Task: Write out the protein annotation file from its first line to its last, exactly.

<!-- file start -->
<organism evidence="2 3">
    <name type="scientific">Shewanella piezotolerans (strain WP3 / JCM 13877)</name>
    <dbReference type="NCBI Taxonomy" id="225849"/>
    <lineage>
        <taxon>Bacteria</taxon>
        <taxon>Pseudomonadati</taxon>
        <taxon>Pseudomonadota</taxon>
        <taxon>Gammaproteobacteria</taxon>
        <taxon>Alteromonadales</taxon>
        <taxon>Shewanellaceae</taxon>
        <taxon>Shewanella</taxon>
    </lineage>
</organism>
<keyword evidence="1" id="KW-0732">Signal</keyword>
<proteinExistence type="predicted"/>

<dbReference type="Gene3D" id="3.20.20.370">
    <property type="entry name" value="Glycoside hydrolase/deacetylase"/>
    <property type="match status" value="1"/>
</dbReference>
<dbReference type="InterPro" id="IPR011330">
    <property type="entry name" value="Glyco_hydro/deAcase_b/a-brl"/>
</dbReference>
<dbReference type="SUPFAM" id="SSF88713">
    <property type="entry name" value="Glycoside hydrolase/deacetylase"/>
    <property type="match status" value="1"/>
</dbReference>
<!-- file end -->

<organism evidence="2 3">
    <name type="scientific">Shewanella piezotolerans (strain WP3 / JCM 13877)</name>
    <dbReference type="NCBI Taxonomy" id="225849"/>
    <lineage>
        <taxon>Bacteria</taxon>
        <taxon>Pseudomonadati</taxon>
        <taxon>Pseudomonadota</taxon>
        <taxon>Gammaproteobacteria</taxon>
        <taxon>Alteromonadales</taxon>
        <taxon>Shewanellaceae</taxon>
        <taxon>Shewanella</taxon>
    </lineage>
</organism>
<keyword evidence="1" id="KW-0732">Signal</keyword>
<proteinExistence type="predicted"/>

<dbReference type="Gene3D" id="3.20.20.370">
    <property type="entry name" value="Glycoside hydrolase/deacetylase"/>
    <property type="match status" value="1"/>
</dbReference>
<dbReference type="InterPro" id="IPR011330">
    <property type="entry name" value="Glyco_hydro/deAcase_b/a-brl"/>
</dbReference>
<dbReference type="SUPFAM" id="SSF88713">
    <property type="entry name" value="Glycoside hydrolase/deacetylase"/>
    <property type="match status" value="1"/>
</dbReference>